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Cost of cleaning County Limerick ‘chemical dump’ could exceed €150,000

Some of the paint barrels stored illegally near Newcastle West
A NEWCASTLE West man responsible for illegally storing hundreds of thousands of litres of paint on his property may be forced to mortgage his land to pay for the clean-up costs, which are now expected to be in excess of €150,000.

A NEWCASTLE West man responsible for illegally storing hundreds of thousands of litres of paint on his property may be forced to mortgage his land to pay for the clean-up costs, which are now expected to be in excess of €150,000.

Sean Keating, 71, of Ballintubrid, Newcastle West was back before the local court in connection with a long-running prosecution for his illegal storage of 1,700 barrels of industrial paint on his land just outside the town.

Mr Keating, who has previously been threatened with a prison sentence over the “chemical dump” which poses a risk to the local water supply, now faces the prospect of having his land mortgaged in order to cover some of the cost of cleaning up the site.

Solicitor Will Leahy, prosecuting on behalf of Limerick County Council, told the court that Mr Keating was “threatened with imprisonment” in March 2012 by Judge Mary O’Halloran, who “ran out of patience” with the lack of progress in “probably the longest standing prosecution in this district”, which dates back to 2006.

However, Mr Leahy said that Mr Keating had “the good fortune” that Judge O’Halloran retired before the case could be finalised. Evidence in the prosecution was re-entered before Judge Mary Larkin, who was told that at the moment there are 1,700 barrels of paint on Mr Keating’s property, which contain up to 220 litres each.

Mr Leahy said that the paint barrels, many of which have been on the land for decades, are “a byproduct” from Mr Keating’s former paint business. Over time, the barrels have rusted away and the paint, some of which is oil-based and toxic, has been seeping into a nearby drain, which connects to the River Arra.

Mr Leahy said that if this “vast quantity of paint” remains on site, it will pose “a long term risk to the environment”.

The court heard that after Mr Keating was originally prosecuted under the Waste Management Act in 2006, he began a process of decanting the paint from the old barrels into new ones.

This temporary work was proceeding “relatively well” until 2009, Mr Leahy said, at which point Mr Keating “ran out of funds”. Mr Leahy warned that while many of the old barrels had been secured and their contents transferred to new ones, if left on site over time these new barrels will decay and rust too.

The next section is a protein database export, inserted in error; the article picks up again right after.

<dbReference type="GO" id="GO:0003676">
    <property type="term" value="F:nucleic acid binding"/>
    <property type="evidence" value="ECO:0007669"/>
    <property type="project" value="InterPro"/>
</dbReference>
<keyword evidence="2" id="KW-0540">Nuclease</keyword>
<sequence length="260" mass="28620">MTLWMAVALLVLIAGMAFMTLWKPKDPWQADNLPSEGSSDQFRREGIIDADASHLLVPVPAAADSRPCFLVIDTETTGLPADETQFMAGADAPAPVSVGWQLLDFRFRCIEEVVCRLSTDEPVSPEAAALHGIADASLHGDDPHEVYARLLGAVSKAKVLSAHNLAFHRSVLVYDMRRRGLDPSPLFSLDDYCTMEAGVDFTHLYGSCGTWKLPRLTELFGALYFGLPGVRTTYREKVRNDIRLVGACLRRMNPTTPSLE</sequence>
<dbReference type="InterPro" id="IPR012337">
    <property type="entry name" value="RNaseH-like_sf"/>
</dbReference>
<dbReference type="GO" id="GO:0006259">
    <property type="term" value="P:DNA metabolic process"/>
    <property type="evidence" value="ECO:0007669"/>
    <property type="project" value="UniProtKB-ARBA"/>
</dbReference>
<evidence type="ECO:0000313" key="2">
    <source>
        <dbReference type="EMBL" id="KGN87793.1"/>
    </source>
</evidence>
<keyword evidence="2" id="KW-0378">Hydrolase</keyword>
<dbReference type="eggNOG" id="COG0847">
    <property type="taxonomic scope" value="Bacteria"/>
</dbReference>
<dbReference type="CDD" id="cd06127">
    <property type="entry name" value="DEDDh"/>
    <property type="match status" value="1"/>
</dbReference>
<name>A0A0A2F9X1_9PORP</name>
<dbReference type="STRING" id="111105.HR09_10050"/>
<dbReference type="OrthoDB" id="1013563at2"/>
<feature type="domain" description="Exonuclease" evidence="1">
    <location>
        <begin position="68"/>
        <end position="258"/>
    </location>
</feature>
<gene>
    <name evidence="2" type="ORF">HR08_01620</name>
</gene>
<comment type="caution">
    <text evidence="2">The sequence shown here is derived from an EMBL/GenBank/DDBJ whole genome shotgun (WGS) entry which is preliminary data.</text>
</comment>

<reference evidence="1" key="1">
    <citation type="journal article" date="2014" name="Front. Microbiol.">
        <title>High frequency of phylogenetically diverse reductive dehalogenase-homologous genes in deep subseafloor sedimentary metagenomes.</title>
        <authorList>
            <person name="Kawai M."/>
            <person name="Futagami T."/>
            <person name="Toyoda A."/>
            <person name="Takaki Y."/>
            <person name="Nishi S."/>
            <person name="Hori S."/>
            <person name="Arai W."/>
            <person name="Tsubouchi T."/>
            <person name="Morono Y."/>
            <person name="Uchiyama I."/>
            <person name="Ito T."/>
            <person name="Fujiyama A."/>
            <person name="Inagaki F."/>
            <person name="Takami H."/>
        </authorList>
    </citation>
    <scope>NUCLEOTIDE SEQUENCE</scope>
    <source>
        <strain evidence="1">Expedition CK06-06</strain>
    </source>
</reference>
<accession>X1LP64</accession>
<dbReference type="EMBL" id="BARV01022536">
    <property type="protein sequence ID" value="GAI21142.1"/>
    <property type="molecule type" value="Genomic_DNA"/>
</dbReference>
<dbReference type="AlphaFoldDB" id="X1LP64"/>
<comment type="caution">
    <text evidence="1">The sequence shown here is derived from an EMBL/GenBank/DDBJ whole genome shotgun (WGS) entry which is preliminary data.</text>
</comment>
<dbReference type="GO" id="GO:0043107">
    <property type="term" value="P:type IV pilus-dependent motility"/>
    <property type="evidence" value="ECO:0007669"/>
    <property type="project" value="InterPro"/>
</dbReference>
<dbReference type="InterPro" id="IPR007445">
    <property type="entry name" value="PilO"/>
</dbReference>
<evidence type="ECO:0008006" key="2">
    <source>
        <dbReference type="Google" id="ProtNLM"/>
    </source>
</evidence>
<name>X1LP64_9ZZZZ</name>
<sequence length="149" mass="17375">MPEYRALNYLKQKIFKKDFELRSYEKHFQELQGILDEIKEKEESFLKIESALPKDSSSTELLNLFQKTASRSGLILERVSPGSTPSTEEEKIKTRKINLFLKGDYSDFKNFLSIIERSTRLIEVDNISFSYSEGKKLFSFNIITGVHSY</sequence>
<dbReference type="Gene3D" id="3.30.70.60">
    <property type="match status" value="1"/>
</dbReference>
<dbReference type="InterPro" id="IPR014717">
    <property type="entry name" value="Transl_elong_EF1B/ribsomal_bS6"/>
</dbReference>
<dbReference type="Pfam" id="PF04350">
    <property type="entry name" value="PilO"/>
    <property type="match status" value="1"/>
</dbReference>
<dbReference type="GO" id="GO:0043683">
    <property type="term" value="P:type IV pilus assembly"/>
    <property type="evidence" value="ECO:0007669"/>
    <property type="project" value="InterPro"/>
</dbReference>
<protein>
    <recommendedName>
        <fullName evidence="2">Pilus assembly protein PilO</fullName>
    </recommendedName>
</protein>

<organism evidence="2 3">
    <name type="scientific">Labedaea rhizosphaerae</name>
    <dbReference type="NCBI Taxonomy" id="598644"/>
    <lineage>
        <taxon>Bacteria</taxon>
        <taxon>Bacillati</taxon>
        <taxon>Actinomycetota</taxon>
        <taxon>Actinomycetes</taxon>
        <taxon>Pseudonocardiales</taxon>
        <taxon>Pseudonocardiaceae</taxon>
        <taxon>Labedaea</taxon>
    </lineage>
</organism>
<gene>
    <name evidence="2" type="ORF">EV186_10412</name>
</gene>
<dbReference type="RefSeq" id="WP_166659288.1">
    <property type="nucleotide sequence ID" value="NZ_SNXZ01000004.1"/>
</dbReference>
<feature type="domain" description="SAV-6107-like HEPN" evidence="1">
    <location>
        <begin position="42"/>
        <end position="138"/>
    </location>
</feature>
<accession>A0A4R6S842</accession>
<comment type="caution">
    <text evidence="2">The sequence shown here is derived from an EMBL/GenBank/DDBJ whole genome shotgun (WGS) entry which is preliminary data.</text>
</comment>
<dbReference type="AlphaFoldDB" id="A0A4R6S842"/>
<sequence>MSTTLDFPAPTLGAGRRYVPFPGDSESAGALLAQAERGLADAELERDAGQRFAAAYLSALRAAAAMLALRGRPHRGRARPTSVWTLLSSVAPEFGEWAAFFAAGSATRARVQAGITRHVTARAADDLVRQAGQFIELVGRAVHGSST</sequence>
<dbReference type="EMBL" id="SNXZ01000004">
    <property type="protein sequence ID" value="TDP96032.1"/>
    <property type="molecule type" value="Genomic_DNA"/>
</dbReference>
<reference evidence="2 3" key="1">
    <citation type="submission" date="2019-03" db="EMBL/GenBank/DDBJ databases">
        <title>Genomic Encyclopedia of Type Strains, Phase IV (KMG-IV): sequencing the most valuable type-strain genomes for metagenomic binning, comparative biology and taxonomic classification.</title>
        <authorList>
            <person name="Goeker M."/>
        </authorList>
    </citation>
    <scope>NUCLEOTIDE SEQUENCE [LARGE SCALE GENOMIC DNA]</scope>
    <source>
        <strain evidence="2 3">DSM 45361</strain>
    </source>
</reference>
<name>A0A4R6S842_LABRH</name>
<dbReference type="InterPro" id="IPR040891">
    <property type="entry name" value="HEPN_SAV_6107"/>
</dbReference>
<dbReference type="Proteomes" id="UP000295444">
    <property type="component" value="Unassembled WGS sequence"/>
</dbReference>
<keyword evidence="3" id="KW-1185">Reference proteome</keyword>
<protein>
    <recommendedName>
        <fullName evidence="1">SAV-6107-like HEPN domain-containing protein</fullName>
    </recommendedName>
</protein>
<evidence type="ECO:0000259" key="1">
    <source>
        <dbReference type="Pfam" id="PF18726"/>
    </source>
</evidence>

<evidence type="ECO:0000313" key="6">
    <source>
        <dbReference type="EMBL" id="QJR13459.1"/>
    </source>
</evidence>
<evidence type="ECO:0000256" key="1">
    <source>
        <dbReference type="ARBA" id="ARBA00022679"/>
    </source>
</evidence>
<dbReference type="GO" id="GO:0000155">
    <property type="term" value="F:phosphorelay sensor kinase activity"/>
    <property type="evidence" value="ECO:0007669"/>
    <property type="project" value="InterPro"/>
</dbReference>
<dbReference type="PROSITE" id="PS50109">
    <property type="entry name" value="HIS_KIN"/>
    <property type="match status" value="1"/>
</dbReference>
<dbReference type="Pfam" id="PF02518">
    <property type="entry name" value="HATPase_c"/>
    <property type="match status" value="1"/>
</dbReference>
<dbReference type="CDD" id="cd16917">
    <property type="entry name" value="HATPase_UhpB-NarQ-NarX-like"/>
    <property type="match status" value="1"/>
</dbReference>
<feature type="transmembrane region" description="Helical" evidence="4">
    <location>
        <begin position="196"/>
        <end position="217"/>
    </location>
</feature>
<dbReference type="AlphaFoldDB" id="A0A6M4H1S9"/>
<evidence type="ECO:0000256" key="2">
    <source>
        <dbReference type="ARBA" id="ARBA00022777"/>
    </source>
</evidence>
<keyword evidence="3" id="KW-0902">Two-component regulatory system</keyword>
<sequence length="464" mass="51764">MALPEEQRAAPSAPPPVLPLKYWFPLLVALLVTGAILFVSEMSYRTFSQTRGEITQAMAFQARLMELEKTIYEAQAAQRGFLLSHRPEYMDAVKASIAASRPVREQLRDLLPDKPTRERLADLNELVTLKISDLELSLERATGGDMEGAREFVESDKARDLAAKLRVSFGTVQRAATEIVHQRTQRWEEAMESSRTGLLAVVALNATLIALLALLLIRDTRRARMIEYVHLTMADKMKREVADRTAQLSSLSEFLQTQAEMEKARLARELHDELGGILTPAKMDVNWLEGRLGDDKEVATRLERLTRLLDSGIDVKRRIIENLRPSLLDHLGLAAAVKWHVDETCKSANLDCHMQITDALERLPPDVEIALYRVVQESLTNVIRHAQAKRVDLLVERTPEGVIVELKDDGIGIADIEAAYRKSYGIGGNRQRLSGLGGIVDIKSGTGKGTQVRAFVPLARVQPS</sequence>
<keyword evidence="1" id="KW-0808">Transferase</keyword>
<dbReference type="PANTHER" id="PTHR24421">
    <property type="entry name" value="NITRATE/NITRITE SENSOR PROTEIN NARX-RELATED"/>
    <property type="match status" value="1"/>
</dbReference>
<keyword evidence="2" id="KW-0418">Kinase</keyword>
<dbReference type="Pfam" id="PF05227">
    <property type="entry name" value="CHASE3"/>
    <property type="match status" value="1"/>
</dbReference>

Sean Nash of Limerick County Council told the court that he visited the site last week and counted 900 old rusted barrels full of paint, which have a capacity of 220 litres each.

He said that the paint in these barrels “had either evaporated, been washed out by rain or solidified at the bottom of the barrels”. However, they are “still a risk to the environment’.

Mr Nash added that there were also 800 new barrels on site, into which the contents of a number of older barrels had been transferred. He said that there are a further 400 empty new barrels on site, ready to be filled.

Mr Nash said that the county council had previously made inquiries about how the barrels could be safely destroyed, and how much it would cost.

The court heard that the barrels would have to be removed to Germany for incineration, and that the cost could be as high as €150 per barrel, on top of site clean-up costs of “tens of thousands”.

The court also heard that the county council’s legal fees in the case to date have reached almost €10,000.

Mr Leahy said that recently the “very tentative idea” of the council clearing Mr Keating’s site and paying for it by way of “a mortgage to be placed on his property” had been suggested.

This would, he said, ensure that “at least the public purse could recoup the cost somewhat”.

Mr Nash cautioned that it is unsure how much the final bill could be, as “some barrels could be lifted out by a machine”, while others “would fall apart if you touched them”.

The court heard that the maximum penalty facing Mr Keating is up to a year in prison and a fine of €3,000. Solicitor Kate Cussen, defending, said that Mr Keating has been “anxious to assist” the council throughout this issue, and that to date he has spent as much as €40,000 replacing old barrels and carrying out other clean up work.

When asked by the judge what the value of Mr Keating’s land is, Mr Leahy replied “it probably wouldn’t be €150,000”. Mr Nash said that the site included a house, some sheds a small amount of land. Mr Nash said that it is inevitable that “the State will have to pick up the tab” for the clean up.

Mr Leahy said that the case is “an extremely serious issue” which has the potential to be “ever more serious over the coming decades” if not resolved.

Judge Larkin said that “it is the taxpayer who will be paying for this, which is a matter of significant concern to everybody”. Regarding the possibility of a charge being placed on Mr Keating’s property, the judge said “I don’t see how he can argue against the council, unless he wants to go to jail”.

She said that either way, the cost to the taxpayer is going to be “far in excess of the penalty”.

She said that Mr Keating had chosen not to dispose of the waste paint properly. “Nobody has put him in this position except himself”.

She said that she wanted the council to explore further the likely cost of cleaning up the site, the possibility of a mortgage being placed on Mr Keating’s property.

She adjourned the case to September 3.

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